Facebook Friends First

By Claire Backhouse (Social Strategist)

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Recently, Facebook announced updates to the News Feed that will prioritise content from friends over that posted by brands and pages. Responding to dramatic increases in the volume of content competing for space on users’ News Feeds (indeed, average Facebook ad rates increased by 35% last quarter), the announcement offers a solution to recent criticisms that the platform isn’t prioritising friends to the same extent it once did.

Facebook believe they can do more to bring people closer together and better maintain connections between friends and family. To achieve this, they’ll be reconfiguring the News Feed over the coming months, increasing the weighting of meaningful interactions—defined as posts which inspire conversations and engagement, variously measured through the number of comments, messages, shares, likes and reactions they elicit.

As space in the News Feed is limited, showing more posts from friends, family and updates which spark conversation will result in less inventory for public content, including videos and other posts from publishers or business. Brand pages may see declines in organic reach, referral traffic, and total video watch time, but posts prompting conversations between friends and leading to meaningful interactions will be less affected.

At present, Facebook claims these changes will have no impact on paid advertising or Instagram. However, if a boosted Page post is getting less organic reach due to these ranking changes, it may also be affected within the ads auction. Notably, however, engagement is just one metric by which an ad is ranked – Facebook’s algorithm relies on many other data points to determine which ads a user sees to ensure relevancy and value. Because the ad auction already optimizes for user value, Facebook is encouraging advertisers to continue to focus on driving real business outcomes.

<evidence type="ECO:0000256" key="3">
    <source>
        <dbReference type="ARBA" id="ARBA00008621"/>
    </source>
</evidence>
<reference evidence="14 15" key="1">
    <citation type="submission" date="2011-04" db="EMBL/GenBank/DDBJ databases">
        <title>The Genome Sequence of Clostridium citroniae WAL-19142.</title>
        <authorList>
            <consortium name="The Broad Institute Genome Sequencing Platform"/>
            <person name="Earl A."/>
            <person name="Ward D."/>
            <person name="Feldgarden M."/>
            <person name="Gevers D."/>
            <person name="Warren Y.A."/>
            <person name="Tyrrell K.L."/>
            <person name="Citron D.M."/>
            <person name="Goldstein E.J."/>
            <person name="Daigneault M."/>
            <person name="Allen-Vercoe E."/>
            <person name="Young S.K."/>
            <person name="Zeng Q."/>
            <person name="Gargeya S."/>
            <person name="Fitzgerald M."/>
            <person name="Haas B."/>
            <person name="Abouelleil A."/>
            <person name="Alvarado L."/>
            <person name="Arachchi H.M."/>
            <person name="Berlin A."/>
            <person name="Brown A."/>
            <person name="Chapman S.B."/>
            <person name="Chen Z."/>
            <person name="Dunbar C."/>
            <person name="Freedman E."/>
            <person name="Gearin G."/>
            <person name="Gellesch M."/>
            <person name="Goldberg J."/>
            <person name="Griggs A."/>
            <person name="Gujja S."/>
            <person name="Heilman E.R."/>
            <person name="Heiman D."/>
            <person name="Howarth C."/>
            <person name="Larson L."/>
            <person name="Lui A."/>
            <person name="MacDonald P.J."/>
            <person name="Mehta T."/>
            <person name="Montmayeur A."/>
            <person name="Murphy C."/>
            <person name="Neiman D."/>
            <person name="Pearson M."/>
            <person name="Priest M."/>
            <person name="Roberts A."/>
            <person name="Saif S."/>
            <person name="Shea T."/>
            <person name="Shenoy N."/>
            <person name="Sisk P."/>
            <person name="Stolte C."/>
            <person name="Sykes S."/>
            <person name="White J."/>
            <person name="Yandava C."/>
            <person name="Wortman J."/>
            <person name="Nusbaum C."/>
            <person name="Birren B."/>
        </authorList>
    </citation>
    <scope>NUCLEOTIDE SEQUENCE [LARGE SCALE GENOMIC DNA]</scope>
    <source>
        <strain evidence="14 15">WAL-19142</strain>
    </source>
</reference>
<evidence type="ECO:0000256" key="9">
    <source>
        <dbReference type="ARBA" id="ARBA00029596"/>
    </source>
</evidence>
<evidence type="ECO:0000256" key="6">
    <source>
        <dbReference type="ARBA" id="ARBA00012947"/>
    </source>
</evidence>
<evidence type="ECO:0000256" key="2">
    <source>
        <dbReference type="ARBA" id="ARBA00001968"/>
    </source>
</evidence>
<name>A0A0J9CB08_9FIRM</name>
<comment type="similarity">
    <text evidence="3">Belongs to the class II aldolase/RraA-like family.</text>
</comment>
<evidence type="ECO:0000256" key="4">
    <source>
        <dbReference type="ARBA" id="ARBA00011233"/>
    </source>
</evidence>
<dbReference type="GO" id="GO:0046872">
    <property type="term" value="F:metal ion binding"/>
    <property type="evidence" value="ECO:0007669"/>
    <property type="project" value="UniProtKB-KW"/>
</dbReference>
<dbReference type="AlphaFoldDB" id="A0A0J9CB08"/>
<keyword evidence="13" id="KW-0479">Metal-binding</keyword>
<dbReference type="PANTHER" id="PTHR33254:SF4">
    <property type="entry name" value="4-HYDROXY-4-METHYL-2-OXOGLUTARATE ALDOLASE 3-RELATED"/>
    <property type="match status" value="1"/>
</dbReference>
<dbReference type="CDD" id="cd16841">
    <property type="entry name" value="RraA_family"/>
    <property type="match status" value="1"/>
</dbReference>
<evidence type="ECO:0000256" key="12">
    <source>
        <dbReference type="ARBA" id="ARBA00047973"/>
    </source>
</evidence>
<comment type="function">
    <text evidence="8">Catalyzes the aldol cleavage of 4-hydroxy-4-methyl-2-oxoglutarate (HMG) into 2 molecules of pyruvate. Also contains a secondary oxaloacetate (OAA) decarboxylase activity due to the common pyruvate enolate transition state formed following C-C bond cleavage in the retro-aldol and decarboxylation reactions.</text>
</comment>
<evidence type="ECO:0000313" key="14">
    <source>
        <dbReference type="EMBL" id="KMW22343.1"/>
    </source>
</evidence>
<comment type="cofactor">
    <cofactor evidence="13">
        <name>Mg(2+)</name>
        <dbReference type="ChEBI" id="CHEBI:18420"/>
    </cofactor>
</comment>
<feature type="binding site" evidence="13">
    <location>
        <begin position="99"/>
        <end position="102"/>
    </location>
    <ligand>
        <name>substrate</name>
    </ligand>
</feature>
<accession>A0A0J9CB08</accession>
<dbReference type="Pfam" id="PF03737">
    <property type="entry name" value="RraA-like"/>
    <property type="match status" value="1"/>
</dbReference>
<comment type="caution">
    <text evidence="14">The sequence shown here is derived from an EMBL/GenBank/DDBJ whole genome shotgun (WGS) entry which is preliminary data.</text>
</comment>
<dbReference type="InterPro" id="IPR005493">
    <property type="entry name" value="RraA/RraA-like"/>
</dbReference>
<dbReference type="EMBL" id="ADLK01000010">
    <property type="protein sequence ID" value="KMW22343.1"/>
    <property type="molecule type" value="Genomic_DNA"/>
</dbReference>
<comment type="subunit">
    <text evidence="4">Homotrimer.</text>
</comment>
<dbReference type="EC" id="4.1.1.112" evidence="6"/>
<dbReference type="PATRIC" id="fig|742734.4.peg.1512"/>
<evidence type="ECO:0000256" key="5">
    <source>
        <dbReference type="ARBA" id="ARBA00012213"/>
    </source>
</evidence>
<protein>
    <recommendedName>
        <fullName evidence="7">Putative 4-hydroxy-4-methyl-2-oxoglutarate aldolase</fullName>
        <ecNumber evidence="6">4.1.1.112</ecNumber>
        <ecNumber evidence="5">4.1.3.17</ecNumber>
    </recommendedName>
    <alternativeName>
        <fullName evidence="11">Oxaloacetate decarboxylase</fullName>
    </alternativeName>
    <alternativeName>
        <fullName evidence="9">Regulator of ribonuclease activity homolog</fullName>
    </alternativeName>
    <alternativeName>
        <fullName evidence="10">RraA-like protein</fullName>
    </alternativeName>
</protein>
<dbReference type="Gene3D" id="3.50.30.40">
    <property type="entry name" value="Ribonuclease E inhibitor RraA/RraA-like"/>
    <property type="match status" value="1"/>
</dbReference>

In light of these announcements, FCB recommends that brands:

  • Continue to create engaging content that will generate conversation between people to be shown higher in the News Feed.
  • Collaborate with influencers whose pages are personal, not branded.
  • Avoid engagement bait – posts which call for an artificial response from users (ie. this-or-that reactions, tagging friends, comments containing specific phrases). Instead, include open-ended questions that inspire thoughtful contributions and discussions from your audience.
  • Experiment with livestreaming to encourage conversation
  • Continue to engage followers with great organic content, as users who follow brand pages will continue to see their posts in the News Feed. Brands may also consider including call-to-actions to “Follow us on Facebook” on non-digital collateral in order to direct more users towards their pages and increase follower counts to support organic engagement

 

Examples of engagement bait – Facebook’s News Feed changes will deprioritise posts which blatantly attempt to elicit artificial responses from their audience.

Examples of engagement bait – Facebook’s News Feed changes will deprioritise posts which blatantly attempt to elicit artificial responses from their audience. (Source: Facebook Newsroom)

Date: February 28, 2018